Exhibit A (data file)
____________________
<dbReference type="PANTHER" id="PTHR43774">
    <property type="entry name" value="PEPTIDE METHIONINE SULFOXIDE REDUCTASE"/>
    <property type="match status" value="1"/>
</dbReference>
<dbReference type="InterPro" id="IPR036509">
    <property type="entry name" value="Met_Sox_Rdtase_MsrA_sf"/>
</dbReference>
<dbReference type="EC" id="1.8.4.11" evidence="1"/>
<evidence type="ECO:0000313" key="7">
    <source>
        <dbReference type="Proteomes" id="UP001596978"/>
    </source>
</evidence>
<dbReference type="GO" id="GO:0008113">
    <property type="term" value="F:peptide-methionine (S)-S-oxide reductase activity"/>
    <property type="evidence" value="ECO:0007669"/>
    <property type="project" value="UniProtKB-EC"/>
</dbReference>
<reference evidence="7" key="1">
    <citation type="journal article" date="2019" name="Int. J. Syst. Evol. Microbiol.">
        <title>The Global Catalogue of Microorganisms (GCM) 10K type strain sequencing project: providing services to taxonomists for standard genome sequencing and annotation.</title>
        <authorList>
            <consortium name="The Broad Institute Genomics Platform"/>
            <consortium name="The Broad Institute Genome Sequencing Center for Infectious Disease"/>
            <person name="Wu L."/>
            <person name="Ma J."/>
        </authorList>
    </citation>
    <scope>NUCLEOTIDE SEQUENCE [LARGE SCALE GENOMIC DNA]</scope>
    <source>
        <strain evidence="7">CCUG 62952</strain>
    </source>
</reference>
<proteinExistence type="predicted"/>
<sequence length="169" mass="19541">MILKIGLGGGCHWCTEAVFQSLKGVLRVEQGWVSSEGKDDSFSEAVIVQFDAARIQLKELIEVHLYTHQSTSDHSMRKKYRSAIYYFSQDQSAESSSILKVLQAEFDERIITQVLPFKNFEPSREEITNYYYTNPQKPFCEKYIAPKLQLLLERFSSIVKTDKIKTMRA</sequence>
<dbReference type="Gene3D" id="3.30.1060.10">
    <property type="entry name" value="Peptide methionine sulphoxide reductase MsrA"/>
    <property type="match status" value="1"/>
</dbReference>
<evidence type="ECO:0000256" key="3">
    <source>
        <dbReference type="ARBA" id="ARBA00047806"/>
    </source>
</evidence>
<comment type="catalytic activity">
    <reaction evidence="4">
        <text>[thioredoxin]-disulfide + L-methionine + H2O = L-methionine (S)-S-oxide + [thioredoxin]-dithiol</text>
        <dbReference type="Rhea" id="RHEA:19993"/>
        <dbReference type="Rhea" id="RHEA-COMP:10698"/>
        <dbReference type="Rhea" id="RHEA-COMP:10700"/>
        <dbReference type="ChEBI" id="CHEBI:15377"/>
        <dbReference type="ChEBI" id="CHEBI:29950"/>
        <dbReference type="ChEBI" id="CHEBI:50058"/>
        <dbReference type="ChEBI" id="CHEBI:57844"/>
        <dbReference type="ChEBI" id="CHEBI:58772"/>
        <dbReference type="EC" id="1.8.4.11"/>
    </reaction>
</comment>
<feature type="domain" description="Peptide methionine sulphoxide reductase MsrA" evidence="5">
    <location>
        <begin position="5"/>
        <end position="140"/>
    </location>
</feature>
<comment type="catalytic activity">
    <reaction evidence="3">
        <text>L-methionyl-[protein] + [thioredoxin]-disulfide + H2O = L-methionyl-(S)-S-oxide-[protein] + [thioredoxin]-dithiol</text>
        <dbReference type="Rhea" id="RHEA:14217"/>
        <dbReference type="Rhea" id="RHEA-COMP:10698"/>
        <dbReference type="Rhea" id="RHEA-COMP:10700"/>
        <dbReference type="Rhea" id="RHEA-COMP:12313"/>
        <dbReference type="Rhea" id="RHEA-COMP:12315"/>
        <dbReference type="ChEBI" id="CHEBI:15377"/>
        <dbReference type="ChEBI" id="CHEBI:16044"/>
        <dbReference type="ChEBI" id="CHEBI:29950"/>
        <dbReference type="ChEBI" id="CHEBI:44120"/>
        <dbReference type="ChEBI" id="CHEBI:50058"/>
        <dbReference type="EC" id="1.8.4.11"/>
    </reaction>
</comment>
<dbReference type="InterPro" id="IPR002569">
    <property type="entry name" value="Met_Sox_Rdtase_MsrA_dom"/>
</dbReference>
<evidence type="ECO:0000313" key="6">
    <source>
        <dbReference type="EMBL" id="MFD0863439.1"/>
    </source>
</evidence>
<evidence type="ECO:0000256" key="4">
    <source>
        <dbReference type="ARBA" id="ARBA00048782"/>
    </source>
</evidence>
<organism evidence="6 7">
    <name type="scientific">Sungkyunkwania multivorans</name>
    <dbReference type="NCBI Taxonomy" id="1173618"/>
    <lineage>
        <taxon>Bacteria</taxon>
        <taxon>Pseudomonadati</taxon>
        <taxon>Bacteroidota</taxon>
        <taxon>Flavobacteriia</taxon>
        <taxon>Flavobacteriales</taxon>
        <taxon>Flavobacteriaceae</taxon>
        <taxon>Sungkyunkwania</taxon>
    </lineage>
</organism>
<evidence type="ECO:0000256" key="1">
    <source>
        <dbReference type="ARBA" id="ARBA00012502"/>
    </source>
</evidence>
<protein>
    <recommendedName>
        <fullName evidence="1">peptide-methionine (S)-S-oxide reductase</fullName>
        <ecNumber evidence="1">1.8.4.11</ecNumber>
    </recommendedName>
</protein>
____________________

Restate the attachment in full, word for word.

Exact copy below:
<dbReference type="PANTHER" id="PTHR43774">
    <property type="entry name" value="PEPTIDE METHIONINE SULFOXIDE REDUCTASE"/>
    <property type="match status" value="1"/>
</dbReference>
<dbReference type="InterPro" id="IPR036509">
    <property type="entry name" value="Met_Sox_Rdtase_MsrA_sf"/>
</dbReference>
<dbReference type="EC" id="1.8.4.11" evidence="1"/>
<evidence type="ECO:0000313" key="7">
    <source>
        <dbReference type="Proteomes" id="UP001596978"/>
    </source>
</evidence>
<dbReference type="GO" id="GO:0008113">
    <property type="term" value="F:peptide-methionine (S)-S-oxide reductase activity"/>
    <property type="evidence" value="ECO:0007669"/>
    <property type="project" value="UniProtKB-EC"/>
</dbReference>
<reference evidence="7" key="1">
    <citation type="journal article" date="2019" name="Int. J. Syst. Evol. Microbiol.">
        <title>The Global Catalogue of Microorganisms (GCM) 10K type strain sequencing project: providing services to taxonomists for standard genome sequencing and annotation.</title>
        <authorList>
            <consortium name="The Broad Institute Genomics Platform"/>
            <consortium name="The Broad Institute Genome Sequencing Center for Infectious Disease"/>
            <person name="Wu L."/>
            <person name="Ma J."/>
        </authorList>
    </citation>
    <scope>NUCLEOTIDE SEQUENCE [LARGE SCALE GENOMIC DNA]</scope>
    <source>
        <strain evidence="7">CCUG 62952</strain>
    </source>
</reference>
<proteinExistence type="predicted"/>
<sequence length="169" mass="19541">MILKIGLGGGCHWCTEAVFQSLKGVLRVEQGWVSSEGKDDSFSEAVIVQFDAARIQLKELIEVHLYTHQSTSDHSMRKKYRSAIYYFSQDQSAESSSILKVLQAEFDERIITQVLPFKNFEPSREEITNYYYTNPQKPFCEKYIAPKLQLLLERFSSIVKTDKIKTMRA</sequence>
<dbReference type="Gene3D" id="3.30.1060.10">
    <property type="entry name" value="Peptide methionine sulphoxide reductase MsrA"/>
    <property type="match status" value="1"/>
</dbReference>
<evidence type="ECO:0000256" key="3">
    <source>
        <dbReference type="ARBA" id="ARBA00047806"/>
    </source>
</evidence>
<comment type="catalytic activity">
    <reaction evidence="4">
        <text>[thioredoxin]-disulfide + L-methionine + H2O = L-methionine (S)-S-oxide + [thioredoxin]-dithiol</text>
        <dbReference type="Rhea" id="RHEA:19993"/>
        <dbReference type="Rhea" id="RHEA-COMP:10698"/>
        <dbReference type="Rhea" id="RHEA-COMP:10700"/>
        <dbReference type="ChEBI" id="CHEBI:15377"/>
        <dbReference type="ChEBI" id="CHEBI:29950"/>
        <dbReference type="ChEBI" id="CHEBI:50058"/>
        <dbReference type="ChEBI" id="CHEBI:57844"/>
        <dbReference type="ChEBI" id="CHEBI:58772"/>
        <dbReference type="EC" id="1.8.4.11"/>
    </reaction>
</comment>
<feature type="domain" description="Peptide methionine sulphoxide reductase MsrA" evidence="5">
    <location>
        <begin position="5"/>
        <end position="140"/>
    </location>
</feature>
<comment type="catalytic activity">
    <reaction evidence="3">
        <text>L-methionyl-[protein] + [thioredoxin]-disulfide + H2O = L-methionyl-(S)-S-oxide-[protein] + [thioredoxin]-dithiol</text>
        <dbReference type="Rhea" id="RHEA:14217"/>
        <dbReference type="Rhea" id="RHEA-COMP:10698"/>
        <dbReference type="Rhea" id="RHEA-COMP:10700"/>
        <dbReference type="Rhea" id="RHEA-COMP:12313"/>
        <dbReference type="Rhea" id="RHEA-COMP:12315"/>
        <dbReference type="ChEBI" id="CHEBI:15377"/>
        <dbReference type="ChEBI" id="CHEBI:16044"/>
        <dbReference type="ChEBI" id="CHEBI:29950"/>
        <dbReference type="ChEBI" id="CHEBI:44120"/>
        <dbReference type="ChEBI" id="CHEBI:50058"/>
        <dbReference type="EC" id="1.8.4.11"/>
    </reaction>
</comment>
<dbReference type="InterPro" id="IPR002569">
    <property type="entry name" value="Met_Sox_Rdtase_MsrA_dom"/>
</dbReference>
<evidence type="ECO:0000313" key="6">
    <source>
        <dbReference type="EMBL" id="MFD0863439.1"/>
    </source>
</evidence>
<evidence type="ECO:0000256" key="4">
    <source>
        <dbReference type="ARBA" id="ARBA00048782"/>
    </source>
</evidence>
<organism evidence="6 7">
    <name type="scientific">Sungkyunkwania multivorans</name>
    <dbReference type="NCBI Taxonomy" id="1173618"/>
    <lineage>
        <taxon>Bacteria</taxon>
        <taxon>Pseudomonadati</taxon>
        <taxon>Bacteroidota</taxon>
        <taxon>Flavobacteriia</taxon>
        <taxon>Flavobacteriales</taxon>
        <taxon>Flavobacteriaceae</taxon>
        <taxon>Sungkyunkwania</taxon>
    </lineage>
</organism>
<evidence type="ECO:0000256" key="1">
    <source>
        <dbReference type="ARBA" id="ARBA00012502"/>
    </source>
</evidence>
<protein>
    <recommendedName>
        <fullName evidence="1">peptide-methionine (S)-S-oxide reductase</fullName>
        <ecNumber evidence="1">1.8.4.11</ecNumber>
    </recommendedName>
</protein>